In the SaaS / Tech industry that would include current leaders Sheryl Sandberg (COO, Facebook), Safra Catz (CEO, Oracle), and former leaders Ginni Rometty (former CEO, IBM) Donna Dubinsky (former CEO, Palm), Margaret Hamilton (MIT), Gladys West (IBM), Radia Pearlman, Grace Hopper.

A few tips for organizations to keep in mind when it comes to creating a workplace culture that supports genders and a diverse and inclusive model?

  • Focus on making performance reviews and succession plans fair and inclusive
  • Make sure there are gender diverse teams on projects and make sure the project leader allows female team members voices and ideas be heard in meetings
  • Engage senior leaders in demonstrating their support of gender diversity
  • Provide mentors for high potential female employees
  • Provide development opportunities for high potential female employees

And…a few last moment tips for businesses worldwide dealing with the current world pandemic

  • Recognize that not all voices will be heard on remote calls and actively seek input from those who are quiet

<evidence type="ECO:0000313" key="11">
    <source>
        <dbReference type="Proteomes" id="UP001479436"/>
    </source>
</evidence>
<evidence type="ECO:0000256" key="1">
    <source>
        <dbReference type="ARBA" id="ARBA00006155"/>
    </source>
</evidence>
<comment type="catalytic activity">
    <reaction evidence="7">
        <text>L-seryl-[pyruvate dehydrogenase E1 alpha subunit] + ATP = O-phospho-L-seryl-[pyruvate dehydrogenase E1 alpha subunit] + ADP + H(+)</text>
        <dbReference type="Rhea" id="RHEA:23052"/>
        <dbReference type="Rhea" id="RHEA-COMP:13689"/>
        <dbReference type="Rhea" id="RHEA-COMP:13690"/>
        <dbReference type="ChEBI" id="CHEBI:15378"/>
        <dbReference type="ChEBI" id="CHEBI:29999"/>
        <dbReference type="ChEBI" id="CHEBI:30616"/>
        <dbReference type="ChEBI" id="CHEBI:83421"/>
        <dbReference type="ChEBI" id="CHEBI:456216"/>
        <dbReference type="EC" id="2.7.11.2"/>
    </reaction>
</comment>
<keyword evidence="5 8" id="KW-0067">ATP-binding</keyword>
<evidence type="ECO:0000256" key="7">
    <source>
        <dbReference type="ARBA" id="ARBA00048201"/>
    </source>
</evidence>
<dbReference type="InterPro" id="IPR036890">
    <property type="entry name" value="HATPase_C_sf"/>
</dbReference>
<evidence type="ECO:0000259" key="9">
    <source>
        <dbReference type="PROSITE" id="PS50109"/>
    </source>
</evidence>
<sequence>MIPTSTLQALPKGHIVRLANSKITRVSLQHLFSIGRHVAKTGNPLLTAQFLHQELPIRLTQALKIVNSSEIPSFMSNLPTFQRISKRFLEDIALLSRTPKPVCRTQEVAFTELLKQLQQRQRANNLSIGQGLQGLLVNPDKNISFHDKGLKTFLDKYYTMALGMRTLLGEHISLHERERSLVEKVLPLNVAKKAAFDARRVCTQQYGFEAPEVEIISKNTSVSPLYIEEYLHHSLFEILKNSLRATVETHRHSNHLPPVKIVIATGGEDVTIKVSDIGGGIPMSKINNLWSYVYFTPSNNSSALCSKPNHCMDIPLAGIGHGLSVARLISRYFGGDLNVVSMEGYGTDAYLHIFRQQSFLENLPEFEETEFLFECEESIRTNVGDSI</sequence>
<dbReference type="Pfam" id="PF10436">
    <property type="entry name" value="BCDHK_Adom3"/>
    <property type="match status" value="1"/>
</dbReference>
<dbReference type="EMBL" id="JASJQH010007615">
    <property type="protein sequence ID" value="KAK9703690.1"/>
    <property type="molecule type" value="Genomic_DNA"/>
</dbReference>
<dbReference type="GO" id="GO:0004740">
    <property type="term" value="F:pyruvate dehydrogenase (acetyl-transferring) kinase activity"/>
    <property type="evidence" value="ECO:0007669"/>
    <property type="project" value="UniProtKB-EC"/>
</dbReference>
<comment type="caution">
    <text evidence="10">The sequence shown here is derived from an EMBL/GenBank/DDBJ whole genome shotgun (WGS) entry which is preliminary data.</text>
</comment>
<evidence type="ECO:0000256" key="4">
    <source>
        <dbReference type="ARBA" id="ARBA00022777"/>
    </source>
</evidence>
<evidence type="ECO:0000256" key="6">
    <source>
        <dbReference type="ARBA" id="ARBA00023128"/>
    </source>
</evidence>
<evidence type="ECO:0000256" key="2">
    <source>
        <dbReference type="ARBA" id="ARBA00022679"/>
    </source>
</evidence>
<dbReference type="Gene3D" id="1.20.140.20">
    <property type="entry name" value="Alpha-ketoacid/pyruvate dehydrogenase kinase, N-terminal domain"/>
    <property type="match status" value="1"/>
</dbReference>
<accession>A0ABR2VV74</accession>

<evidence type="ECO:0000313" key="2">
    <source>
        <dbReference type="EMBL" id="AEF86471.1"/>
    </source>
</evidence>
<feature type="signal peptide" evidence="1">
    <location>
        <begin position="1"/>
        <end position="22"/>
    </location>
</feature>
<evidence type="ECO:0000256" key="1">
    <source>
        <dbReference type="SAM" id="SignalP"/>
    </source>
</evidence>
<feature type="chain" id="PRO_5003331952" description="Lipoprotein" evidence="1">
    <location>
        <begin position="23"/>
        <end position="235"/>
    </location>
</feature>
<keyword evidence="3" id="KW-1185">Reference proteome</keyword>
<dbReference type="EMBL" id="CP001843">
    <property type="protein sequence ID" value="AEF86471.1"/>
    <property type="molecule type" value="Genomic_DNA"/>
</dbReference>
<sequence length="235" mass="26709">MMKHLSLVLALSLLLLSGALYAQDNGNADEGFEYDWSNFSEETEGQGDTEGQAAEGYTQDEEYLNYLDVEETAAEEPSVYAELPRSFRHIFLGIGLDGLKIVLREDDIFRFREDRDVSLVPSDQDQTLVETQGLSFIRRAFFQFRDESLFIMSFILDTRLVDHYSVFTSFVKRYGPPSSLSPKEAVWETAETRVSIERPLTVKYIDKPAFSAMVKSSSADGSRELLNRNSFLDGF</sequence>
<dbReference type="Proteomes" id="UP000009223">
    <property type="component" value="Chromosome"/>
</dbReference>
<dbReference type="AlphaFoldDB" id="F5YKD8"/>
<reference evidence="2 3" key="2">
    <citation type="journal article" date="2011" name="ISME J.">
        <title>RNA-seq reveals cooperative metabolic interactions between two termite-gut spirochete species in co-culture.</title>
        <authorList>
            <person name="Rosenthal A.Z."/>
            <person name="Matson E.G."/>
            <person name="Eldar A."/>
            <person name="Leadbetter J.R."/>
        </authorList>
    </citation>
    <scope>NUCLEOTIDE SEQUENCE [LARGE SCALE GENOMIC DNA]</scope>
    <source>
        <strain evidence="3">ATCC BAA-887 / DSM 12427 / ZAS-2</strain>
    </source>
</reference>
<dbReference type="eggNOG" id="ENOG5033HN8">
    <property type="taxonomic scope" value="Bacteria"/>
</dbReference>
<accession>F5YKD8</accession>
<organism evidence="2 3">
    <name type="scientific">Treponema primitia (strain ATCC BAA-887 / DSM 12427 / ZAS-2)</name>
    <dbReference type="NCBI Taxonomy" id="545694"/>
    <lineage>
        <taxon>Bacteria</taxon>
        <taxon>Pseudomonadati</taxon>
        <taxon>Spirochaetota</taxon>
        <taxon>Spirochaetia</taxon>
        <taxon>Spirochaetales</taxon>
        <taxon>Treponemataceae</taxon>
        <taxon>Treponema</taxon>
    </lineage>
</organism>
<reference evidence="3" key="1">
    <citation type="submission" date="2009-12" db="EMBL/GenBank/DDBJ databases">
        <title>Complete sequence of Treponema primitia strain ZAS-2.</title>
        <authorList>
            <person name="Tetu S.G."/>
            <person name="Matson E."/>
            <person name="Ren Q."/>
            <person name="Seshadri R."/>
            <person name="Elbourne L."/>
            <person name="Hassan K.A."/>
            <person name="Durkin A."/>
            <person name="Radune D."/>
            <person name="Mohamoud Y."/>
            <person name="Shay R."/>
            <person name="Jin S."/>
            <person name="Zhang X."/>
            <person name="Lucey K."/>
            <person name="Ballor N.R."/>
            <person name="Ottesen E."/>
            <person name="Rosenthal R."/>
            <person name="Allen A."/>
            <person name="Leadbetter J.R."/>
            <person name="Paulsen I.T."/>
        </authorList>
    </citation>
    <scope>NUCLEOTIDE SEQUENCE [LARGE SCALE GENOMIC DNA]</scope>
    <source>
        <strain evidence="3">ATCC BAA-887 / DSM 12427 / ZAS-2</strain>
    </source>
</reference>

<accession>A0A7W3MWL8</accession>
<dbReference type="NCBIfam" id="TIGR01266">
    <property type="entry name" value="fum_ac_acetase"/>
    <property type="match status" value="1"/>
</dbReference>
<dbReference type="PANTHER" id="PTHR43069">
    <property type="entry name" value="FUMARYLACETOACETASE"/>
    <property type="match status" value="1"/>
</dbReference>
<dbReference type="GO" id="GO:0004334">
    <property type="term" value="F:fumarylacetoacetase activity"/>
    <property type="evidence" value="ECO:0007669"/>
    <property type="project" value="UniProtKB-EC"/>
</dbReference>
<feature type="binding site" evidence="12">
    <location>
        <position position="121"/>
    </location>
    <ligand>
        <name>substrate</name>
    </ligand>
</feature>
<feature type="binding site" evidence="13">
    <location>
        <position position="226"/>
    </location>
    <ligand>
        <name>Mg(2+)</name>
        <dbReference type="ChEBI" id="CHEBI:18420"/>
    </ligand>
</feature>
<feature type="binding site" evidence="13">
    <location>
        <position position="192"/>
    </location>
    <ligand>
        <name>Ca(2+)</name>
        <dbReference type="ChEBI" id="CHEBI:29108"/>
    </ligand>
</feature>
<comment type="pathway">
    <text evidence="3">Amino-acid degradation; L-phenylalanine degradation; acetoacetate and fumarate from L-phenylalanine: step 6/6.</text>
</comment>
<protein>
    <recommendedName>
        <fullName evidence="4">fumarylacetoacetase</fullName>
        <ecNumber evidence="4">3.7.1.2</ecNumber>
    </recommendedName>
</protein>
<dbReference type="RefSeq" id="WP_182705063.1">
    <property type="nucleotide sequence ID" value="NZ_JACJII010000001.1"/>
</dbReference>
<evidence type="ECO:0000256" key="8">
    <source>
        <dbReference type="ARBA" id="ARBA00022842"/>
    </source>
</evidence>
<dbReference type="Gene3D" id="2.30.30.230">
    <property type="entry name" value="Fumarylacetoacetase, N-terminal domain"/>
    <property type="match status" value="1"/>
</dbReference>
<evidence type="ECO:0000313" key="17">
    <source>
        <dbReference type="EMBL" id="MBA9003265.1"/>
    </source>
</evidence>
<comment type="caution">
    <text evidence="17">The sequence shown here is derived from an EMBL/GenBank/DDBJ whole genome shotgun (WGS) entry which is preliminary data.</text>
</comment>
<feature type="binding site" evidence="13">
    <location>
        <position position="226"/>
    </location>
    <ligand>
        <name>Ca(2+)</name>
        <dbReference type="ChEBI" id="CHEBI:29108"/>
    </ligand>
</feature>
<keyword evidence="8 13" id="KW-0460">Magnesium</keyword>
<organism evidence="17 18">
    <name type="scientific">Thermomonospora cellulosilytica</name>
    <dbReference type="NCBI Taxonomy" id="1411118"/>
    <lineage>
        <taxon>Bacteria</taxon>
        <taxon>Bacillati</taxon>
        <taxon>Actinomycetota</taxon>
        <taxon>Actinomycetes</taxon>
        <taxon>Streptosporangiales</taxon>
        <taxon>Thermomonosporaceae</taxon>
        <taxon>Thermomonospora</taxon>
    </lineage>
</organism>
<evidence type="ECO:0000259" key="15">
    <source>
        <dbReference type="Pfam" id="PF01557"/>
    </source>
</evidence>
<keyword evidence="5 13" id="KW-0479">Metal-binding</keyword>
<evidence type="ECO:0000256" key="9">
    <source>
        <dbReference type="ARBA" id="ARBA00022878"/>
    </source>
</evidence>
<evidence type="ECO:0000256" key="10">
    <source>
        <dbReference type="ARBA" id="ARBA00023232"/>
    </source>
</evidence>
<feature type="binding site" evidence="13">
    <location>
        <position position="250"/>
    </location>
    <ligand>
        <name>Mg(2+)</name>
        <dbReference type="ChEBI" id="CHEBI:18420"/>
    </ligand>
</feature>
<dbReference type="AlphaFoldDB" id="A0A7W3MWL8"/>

• Understand that not all “work from home” situations are the same – women employees are baring the brunt of childcare duties when schools and daycares are closed
  • Encourage your team to take breaks during the day and care for themselves to help them manage the stress

 

 

Leading Women is shaping the future of workplace dynamics by advocating women’s advancement and engaging male allies to bring gender balance to leadership. Our proprietary groundbreaking global research that identified “The Missing 33%™” revolutionized Women’s Leadership Development. Combined with our Consulting Services and Gender Dynamics programs, we equip organizations for transformational workplace change. Our consultative and collaborative approach ensures that high-performing women are moving confidently and consistently through your leadership pipeline. For more than fifteen years, Leading Women’s innovative solutions have transformed leadership teams at a variety of organizations across diverse industries—worldwide.